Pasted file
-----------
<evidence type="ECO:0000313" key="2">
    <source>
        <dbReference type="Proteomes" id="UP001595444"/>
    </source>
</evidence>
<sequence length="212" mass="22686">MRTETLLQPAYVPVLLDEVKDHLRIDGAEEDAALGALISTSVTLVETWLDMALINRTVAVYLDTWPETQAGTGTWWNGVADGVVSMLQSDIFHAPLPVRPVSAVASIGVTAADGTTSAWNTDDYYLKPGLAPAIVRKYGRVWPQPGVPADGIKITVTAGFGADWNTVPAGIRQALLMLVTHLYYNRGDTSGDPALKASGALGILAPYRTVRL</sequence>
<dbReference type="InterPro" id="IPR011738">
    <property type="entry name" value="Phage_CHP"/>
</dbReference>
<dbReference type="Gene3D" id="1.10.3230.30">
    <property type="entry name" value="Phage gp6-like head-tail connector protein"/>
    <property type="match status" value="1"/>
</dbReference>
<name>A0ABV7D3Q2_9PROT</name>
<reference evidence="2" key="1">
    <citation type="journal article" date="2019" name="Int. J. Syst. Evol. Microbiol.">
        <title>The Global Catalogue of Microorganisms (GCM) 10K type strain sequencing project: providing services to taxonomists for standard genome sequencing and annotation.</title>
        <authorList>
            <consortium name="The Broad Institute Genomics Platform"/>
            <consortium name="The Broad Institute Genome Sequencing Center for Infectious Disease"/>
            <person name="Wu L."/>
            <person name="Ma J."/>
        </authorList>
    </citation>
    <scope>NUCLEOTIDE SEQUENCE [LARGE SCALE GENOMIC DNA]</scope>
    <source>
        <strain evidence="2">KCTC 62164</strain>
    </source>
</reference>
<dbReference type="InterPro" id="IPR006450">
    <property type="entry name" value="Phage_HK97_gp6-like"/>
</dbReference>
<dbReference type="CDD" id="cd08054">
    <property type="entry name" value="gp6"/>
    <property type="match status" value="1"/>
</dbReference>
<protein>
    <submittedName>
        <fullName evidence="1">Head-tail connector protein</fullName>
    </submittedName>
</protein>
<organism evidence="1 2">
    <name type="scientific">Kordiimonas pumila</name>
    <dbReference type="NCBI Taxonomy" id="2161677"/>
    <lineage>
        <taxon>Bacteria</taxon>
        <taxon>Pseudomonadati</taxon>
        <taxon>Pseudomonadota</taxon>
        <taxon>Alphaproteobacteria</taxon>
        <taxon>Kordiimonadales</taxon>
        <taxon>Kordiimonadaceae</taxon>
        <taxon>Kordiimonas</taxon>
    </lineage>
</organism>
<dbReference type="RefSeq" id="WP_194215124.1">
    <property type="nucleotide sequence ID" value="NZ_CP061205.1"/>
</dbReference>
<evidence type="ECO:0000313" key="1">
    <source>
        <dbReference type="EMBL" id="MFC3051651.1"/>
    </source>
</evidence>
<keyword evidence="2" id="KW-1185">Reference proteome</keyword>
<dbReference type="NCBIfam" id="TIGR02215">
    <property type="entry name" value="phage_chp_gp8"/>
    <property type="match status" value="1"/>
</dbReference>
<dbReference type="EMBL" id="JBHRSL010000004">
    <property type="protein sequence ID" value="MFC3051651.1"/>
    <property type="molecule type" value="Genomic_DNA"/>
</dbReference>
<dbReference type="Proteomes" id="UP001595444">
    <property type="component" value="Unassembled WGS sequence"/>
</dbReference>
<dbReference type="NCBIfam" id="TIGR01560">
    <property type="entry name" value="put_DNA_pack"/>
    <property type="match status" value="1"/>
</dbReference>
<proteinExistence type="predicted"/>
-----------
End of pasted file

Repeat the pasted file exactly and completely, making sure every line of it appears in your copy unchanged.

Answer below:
<evidence type="ECO:0000313" key="2">
    <source>
        <dbReference type="Proteomes" id="UP001595444"/>
    </source>
</evidence>
<sequence length="212" mass="22686">MRTETLLQPAYVPVLLDEVKDHLRIDGAEEDAALGALISTSVTLVETWLDMALINRTVAVYLDTWPETQAGTGTWWNGVADGVVSMLQSDIFHAPLPVRPVSAVASIGVTAADGTTSAWNTDDYYLKPGLAPAIVRKYGRVWPQPGVPADGIKITVTAGFGADWNTVPAGIRQALLMLVTHLYYNRGDTSGDPALKASGALGILAPYRTVRL</sequence>
<dbReference type="InterPro" id="IPR011738">
    <property type="entry name" value="Phage_CHP"/>
</dbReference>
<dbReference type="Gene3D" id="1.10.3230.30">
    <property type="entry name" value="Phage gp6-like head-tail connector protein"/>
    <property type="match status" value="1"/>
</dbReference>
<name>A0ABV7D3Q2_9PROT</name>
<reference evidence="2" key="1">
    <citation type="journal article" date="2019" name="Int. J. Syst. Evol. Microbiol.">
        <title>The Global Catalogue of Microorganisms (GCM) 10K type strain sequencing project: providing services to taxonomists for standard genome sequencing and annotation.</title>
        <authorList>
            <consortium name="The Broad Institute Genomics Platform"/>
            <consortium name="The Broad Institute Genome Sequencing Center for Infectious Disease"/>
            <person name="Wu L."/>
            <person name="Ma J."/>
        </authorList>
    </citation>
    <scope>NUCLEOTIDE SEQUENCE [LARGE SCALE GENOMIC DNA]</scope>
    <source>
        <strain evidence="2">KCTC 62164</strain>
    </source>
</reference>
<dbReference type="InterPro" id="IPR006450">
    <property type="entry name" value="Phage_HK97_gp6-like"/>
</dbReference>
<dbReference type="CDD" id="cd08054">
    <property type="entry name" value="gp6"/>
    <property type="match status" value="1"/>
</dbReference>
<protein>
    <submittedName>
        <fullName evidence="1">Head-tail connector protein</fullName>
    </submittedName>
</protein>
<organism evidence="1 2">
    <name type="scientific">Kordiimonas pumila</name>
    <dbReference type="NCBI Taxonomy" id="2161677"/>
    <lineage>
        <taxon>Bacteria</taxon>
        <taxon>Pseudomonadati</taxon>
        <taxon>Pseudomonadota</taxon>
        <taxon>Alphaproteobacteria</taxon>
        <taxon>Kordiimonadales</taxon>
        <taxon>Kordiimonadaceae</taxon>
        <taxon>Kordiimonas</taxon>
    </lineage>
</organism>
<dbReference type="RefSeq" id="WP_194215124.1">
    <property type="nucleotide sequence ID" value="NZ_CP061205.1"/>
</dbReference>
<evidence type="ECO:0000313" key="1">
    <source>
        <dbReference type="EMBL" id="MFC3051651.1"/>
    </source>
</evidence>
<keyword evidence="2" id="KW-1185">Reference proteome</keyword>
<dbReference type="NCBIfam" id="TIGR02215">
    <property type="entry name" value="phage_chp_gp8"/>
    <property type="match status" value="1"/>
</dbReference>
<dbReference type="EMBL" id="JBHRSL010000004">
    <property type="protein sequence ID" value="MFC3051651.1"/>
    <property type="molecule type" value="Genomic_DNA"/>
</dbReference>
<dbReference type="Proteomes" id="UP001595444">
    <property type="component" value="Unassembled WGS sequence"/>
</dbReference>
<dbReference type="NCBIfam" id="TIGR01560">
    <property type="entry name" value="put_DNA_pack"/>
    <property type="match status" value="1"/>
</dbReference>
<proteinExistence type="predicted"/>